Waitrose was mocked online for selling empty jam jars for more than a full one.


Shoppers were left perplexed after realising a free jam jar in a big-name supermarket fetched more than a full one.
Customers in Waitrose note that a jar of the store’s raspberry jam costs half that of an empty pot of the same size – £1.20 instead of £2.50.
Smooth a jar of well-known Bonne Maman strawberry conserve, also obtainable in the chain, was valued at just 15p more than an empty jar, at £2.65.
The items were mottled on sale at a branch of Waitrose in Worcester last week, prompting a flurry of statement on Twitter.
People talk about on the social media platform after someone posted a photo of an empty jar of jam available for 29p more than a whole pot of Bonne Maman, from 2017, with only a little appearing to have changed in 2023.

One Twitter user said: “Clean air is costly these days.”
Another wrote: “I re-use a clear Bonne Maman jar daily for overnight oats, and it beats me why people buy new jars.”
Someone claimed to buy a cheaper jar was about “taking back control.”
The news has been widely welcomed across Merseyside, where her reputation for targeting poor, disabled and vulnerable people proceeds her.
A former Wirral West MP, Ms McVey has been seen as a champion of benefit-slashing policies like The Bedroom Tax and Universal Credit.
Now an MP for Tatton, she has continually prompted anger with comments she has made during her political career, many of which have appeared to marginalise specific communities or vulnerable people.
“As time is tough, we all have to pay back this £1.5 trillion debt personally, which spiralled under Labour.”
She added: “The community has come together to support one another – that must be a positive move.”

The MP for Liverpool Wavertree at the time, Luciana Berger, said Ms McVey’s response still “haunted” her, telling the ECHO: “It was disgraceful and showed no empathy – I was on the benches going ballistic.”
This topic has landed the Tatton MP in hot water a few times.
In 2014 she sparked controversy by claiming there was “no robust evidence” linking food bank use to the government’s welfare cuts and austerity agenda.
In a letter, she stated: “The rise in food banks predates most of the welfare reforms this government has put in place.”
This was disputed at the time by the Trussell Trust, which said: “All the empirical evidence and research shows that welfare reform is the main force driving increasing demand for food banks.”
Even the current Department of Work and Pensions boss Amber Rudd has now admitted that there is a link between Universal Credit and foodbank use.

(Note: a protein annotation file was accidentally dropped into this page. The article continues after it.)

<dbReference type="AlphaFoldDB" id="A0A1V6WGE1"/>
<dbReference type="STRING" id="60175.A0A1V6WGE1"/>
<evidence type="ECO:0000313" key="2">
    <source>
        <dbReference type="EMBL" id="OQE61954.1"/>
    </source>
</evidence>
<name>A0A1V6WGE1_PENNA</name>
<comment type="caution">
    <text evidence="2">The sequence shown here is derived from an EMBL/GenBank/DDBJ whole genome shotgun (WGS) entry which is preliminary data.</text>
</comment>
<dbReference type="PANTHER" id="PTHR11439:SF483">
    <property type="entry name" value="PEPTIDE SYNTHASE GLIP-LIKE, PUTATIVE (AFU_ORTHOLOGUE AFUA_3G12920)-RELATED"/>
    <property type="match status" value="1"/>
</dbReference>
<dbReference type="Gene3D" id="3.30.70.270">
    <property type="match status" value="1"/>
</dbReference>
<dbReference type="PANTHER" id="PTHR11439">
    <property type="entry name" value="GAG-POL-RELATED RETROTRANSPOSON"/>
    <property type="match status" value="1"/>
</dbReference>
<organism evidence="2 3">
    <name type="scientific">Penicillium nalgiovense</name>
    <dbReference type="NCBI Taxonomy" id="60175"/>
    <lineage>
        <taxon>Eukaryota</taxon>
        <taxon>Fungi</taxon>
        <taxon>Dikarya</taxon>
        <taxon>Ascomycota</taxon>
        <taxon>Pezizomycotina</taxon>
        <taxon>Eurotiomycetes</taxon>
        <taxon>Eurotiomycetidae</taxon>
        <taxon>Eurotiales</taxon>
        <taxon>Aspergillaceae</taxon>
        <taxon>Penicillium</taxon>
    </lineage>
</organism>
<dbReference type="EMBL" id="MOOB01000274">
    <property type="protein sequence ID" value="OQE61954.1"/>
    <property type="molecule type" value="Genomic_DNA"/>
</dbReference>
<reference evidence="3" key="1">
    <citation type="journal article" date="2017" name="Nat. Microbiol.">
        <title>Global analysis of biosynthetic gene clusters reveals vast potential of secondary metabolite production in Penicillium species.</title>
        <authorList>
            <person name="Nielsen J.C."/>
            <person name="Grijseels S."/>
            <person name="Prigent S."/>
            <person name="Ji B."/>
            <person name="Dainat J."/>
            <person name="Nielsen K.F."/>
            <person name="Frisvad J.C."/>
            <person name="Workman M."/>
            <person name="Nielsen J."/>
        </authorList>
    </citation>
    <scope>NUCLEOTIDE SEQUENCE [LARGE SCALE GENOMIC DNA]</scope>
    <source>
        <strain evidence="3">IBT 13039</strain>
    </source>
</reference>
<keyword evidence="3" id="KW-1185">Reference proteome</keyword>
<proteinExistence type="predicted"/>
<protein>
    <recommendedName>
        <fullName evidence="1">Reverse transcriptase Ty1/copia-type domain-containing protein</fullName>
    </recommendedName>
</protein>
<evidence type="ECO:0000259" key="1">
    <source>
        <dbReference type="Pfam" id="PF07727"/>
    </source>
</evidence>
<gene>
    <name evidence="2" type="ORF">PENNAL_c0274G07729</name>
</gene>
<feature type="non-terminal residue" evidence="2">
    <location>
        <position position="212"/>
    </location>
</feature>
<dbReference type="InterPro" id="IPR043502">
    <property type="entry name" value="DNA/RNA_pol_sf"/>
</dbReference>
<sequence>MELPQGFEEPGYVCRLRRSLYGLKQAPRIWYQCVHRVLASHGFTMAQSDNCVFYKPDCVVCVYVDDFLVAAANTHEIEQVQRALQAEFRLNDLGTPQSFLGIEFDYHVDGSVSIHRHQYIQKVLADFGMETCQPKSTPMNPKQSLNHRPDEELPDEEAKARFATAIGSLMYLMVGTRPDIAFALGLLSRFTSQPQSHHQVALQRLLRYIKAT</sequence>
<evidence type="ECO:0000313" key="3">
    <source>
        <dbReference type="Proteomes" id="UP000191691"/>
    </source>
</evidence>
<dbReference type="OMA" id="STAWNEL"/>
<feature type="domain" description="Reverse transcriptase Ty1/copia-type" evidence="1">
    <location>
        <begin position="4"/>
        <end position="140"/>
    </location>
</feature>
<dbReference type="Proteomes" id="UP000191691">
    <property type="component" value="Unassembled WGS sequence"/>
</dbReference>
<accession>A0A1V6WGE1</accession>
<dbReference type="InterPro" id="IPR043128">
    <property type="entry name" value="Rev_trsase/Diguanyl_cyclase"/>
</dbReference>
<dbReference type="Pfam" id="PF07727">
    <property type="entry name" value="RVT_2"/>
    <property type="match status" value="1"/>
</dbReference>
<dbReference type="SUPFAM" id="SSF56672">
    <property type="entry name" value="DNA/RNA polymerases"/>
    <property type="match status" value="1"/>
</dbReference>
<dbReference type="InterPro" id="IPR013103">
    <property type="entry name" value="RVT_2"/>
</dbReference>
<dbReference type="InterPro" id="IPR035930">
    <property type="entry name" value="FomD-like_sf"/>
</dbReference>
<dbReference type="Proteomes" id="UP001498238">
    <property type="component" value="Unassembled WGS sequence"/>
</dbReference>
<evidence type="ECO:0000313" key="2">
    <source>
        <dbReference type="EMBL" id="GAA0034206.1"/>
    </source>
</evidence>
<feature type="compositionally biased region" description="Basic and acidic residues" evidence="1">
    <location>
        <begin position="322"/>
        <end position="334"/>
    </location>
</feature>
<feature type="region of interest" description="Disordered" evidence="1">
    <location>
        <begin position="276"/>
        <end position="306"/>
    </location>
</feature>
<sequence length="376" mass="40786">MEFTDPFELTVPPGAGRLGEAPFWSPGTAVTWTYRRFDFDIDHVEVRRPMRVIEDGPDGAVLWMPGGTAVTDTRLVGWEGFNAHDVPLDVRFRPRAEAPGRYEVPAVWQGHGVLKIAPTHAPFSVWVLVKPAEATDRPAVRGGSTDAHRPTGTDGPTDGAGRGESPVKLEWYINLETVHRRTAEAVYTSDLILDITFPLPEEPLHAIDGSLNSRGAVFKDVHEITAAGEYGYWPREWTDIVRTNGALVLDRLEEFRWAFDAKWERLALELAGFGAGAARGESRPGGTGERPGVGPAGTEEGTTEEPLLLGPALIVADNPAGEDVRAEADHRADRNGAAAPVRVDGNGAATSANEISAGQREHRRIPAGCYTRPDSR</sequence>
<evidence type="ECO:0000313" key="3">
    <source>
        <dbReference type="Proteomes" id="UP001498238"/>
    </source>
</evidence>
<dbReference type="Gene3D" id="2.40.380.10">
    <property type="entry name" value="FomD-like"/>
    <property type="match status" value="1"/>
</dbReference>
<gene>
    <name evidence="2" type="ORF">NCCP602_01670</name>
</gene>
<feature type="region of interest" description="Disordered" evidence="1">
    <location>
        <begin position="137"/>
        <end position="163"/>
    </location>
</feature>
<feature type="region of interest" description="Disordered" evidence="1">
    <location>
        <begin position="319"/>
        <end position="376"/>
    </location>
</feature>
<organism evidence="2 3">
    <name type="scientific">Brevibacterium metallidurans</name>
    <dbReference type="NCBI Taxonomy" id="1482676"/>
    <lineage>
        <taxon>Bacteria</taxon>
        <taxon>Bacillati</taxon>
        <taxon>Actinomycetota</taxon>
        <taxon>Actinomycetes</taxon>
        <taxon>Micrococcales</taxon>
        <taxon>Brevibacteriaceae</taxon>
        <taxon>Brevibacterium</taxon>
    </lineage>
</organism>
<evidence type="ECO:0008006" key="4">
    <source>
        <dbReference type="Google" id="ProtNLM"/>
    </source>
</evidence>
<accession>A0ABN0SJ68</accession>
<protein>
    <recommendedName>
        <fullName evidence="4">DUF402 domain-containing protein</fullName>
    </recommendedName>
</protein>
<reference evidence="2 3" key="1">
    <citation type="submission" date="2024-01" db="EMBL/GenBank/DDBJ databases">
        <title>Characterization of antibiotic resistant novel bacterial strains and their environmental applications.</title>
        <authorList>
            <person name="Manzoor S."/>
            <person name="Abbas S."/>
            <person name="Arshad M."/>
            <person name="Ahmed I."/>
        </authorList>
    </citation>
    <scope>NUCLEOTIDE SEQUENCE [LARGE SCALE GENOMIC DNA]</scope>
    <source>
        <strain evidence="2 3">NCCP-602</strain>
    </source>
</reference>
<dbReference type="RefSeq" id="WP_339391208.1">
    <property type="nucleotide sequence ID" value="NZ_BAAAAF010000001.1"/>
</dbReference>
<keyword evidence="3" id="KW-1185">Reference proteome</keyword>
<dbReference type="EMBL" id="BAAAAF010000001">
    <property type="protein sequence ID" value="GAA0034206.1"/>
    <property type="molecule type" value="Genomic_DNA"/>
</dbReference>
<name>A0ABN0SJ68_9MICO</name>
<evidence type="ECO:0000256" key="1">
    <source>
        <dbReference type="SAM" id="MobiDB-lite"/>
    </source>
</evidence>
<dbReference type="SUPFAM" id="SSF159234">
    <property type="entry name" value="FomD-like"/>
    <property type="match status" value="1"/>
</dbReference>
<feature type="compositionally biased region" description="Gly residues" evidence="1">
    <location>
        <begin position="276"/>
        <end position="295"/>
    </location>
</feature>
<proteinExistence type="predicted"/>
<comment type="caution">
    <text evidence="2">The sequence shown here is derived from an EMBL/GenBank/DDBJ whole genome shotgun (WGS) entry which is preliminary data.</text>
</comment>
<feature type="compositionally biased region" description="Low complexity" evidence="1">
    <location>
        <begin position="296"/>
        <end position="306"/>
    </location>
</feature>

Champion of the Bedroom Tax

Throughout her political career, Ms McVey has always taken a position against the poor and vulnerable.
This was evident when she became the leading champion of the hated Bedroom Tax, which added cash burdens onto people deemed to have a ‘spare room’ and led to many evictions.
Ms McVey vehemently defended the measure – and claimed people who stayed put would be “more than happy”.
Benefit sanctions’ help’ people find work.
More outrage was caused when Ms McVey defended the sanctions imposed on benefit claimants for making minor mistakes in 2015.
She told a committee hearing in 2015: “For people who have been sanctioned, that helps them get into work.”

Misled Parliament over Universal Credit

In 2018 the then Secretary of State for Work and Pensions had to apologise for misleading Parliament after the head of the National Audit Office (NAO) wrote an open letter complaining that she had on three recent occasions misrepresented to MPs the contents of a critical report on Universal Credit.
McVey told MPs that the NAO report said Universal Credit, running six years behind schedule, should be rolled out more quickly. The NAO pointed out that it had concluded it should be paused.
Comments on LGBT relationships
During her recent failed bid for the Tory leadership, Ms McVey offended another section of society.
The MP said: “I believe parents know top for their children. While they’re still children – and we chat primary school [age] – the parents must have the final utter on what they want their children to know.”

About the author

Olivia Wilson
By Olivia Wilson


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